Britain’s Brexit divorce bill will soar by billions of pounds if it tries to extend the transition period beyond the date suggested by Brussels, EU officials have told The Independent.
Sources near the EU’s negotiating team said the UK would inevitably have to pay more – with the bill agreed by Theresa May already as high as £39bn – if it wants more time to prepare for its final break from the bloc.
It came after a British Government document opened the way for a transition that could go on longer than the EU’s proposed end-date of 31 December 2020, though Downing Street was adamant the period will still be around “two years”.
The prospect of a higher divorce bill, charged at millions of pounds a day, is likely to anger Tory Brexiteers as Ms May’s Cabinet gathers at Chequers today to try and hammer out a joint negotiating position for a trade deal with the EU.
Many hardline Eurosceptics are already uncomfortable with the idea of following EU rules with no say in making them – which some MPs have compared to making the UK a “vassal state”.
One EU official close to talks told The Independent the financial settlement would “of course” have to be renegotiated if the transition extended into the next budget period, while another added: “Britain will have to pay for any transition beyond 2020, probably annual payments with no rebate.”
In a statement published yesterday the Government said that the “period’s duration should be determined simply by how long it will take to prepare and implement the new processes and new systems that will underpin the future partnership” and that while “the UK agrees this points to a period of around two years” it “wishes to discuss with the EU the assessment that supports its proposed end date”.
British officials in Brussels would not be drawn on whether the UK would be prepared to pay more for a longer transition, but EU sources were adamant that talks on the financial settlement would have to be revisited were the transition extended.
Late last year Ms May agreed a methodology for calculating the divorce bill, with official estimates of a £34bn to £39bn final bill. The formula however assumed that the UK would contribute to the EU budget for 2019 and 2020 only, under the pretext that this would be the length of the transition during which Britain would continue to benefit from EU policies.
The transition end date proposed by the Commission coincides with the end date of the EU’s multi-year budget round, on 31 December 2020 – meaning any extension at all would see the UK step over the line into the next budget period, known in Brussels as the “multiannual financial framework”.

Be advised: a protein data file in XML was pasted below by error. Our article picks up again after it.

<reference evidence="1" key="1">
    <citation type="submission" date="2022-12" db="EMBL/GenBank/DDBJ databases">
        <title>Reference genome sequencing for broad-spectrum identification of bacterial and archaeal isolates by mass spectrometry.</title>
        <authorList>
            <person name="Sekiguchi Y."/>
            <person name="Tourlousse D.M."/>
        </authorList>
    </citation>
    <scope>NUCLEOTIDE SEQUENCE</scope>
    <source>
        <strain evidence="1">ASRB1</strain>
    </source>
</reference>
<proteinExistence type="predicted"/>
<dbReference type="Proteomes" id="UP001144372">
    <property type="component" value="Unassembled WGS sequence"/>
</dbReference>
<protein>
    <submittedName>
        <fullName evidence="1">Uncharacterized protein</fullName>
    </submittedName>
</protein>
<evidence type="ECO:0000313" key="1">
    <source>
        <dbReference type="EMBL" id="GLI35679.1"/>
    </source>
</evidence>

With a net contribution to the EU budget of around £8.1bn a year, the cost of an extended transition would be around £22.2m pound a day at the current rate – but only if the UK is allowed to keep its rebate and current credits as a member of the EU. The figure could be higher if the rebate were not extended.
The joint text agreed by both sides in December states that “the UK will contribute to, and participate in, the implementation of the Union annual budgets for the years 2019 and 2020 as if it had remained in the Union (including revenue adjustments), on the basis of the applicable Union legal provisions including the Own Resources legislation”.
Brexit minister Steve Baker told the BBC: “You can see that they want us to exit at the end of the budget period, the Prime Minister is suggesting two years. But what will be the case is, when we’ve agreed, there will be a fixed date.”
The Independent first reported last month that the UK was considering asking for a longer period – though the idea it will be much longer than two years has been denied by Ms May – because it was not sure that the duration proposed by Brussels would give it enough time to prepare.
Depending on the future trade deal struck with Brussels the UK might have to significantly overhaul the physical infrastructure of its ports and airports to cope with a dramatic increase in customs checks, as well as do other work that has yet to actually begin nearly two years after the referendum.
Though UK officials are adamant that an end date for the transition should be agreed by the March meeting of the European Council, the future trade relationship will not be agreed in full until after the UK has left the EU – making officials’ task of predicting how long the transition needs to be difficult.
Theresa May said in her Florence speech last year that she wants a transition period of “around two years”, with the EU’s suggested 21-month duration broadly fitting with the lower end of the PM’s proposal.
Today’s crunch away-day at Chequers comes amid continued disagreement in the Cabinet about what the end state should be, despite David Davis having added more meat on the bone with his speech in Vienna. The Brexit Secretary admitted this week that ministers would have to be “locked in a room all day” to work out differences between them.
The PM is expected to call for a high level of alignment between UK and EU rules, with divergence occurring only gradually over time. Mr Davis said this week he hoped the EU would recognise UK regulators as equivalent to the UK’s so that Britain could go its own way.
On Monday a letter signed by 62 Eurosceptic Tory MPs demanded tighter restrictions on the conditions of the transition period. The suggestions appear to be absent from the UK’s amendments.
Join our new commenting forum
Join thought-provoking conversations, follow other Independent readers and see their replies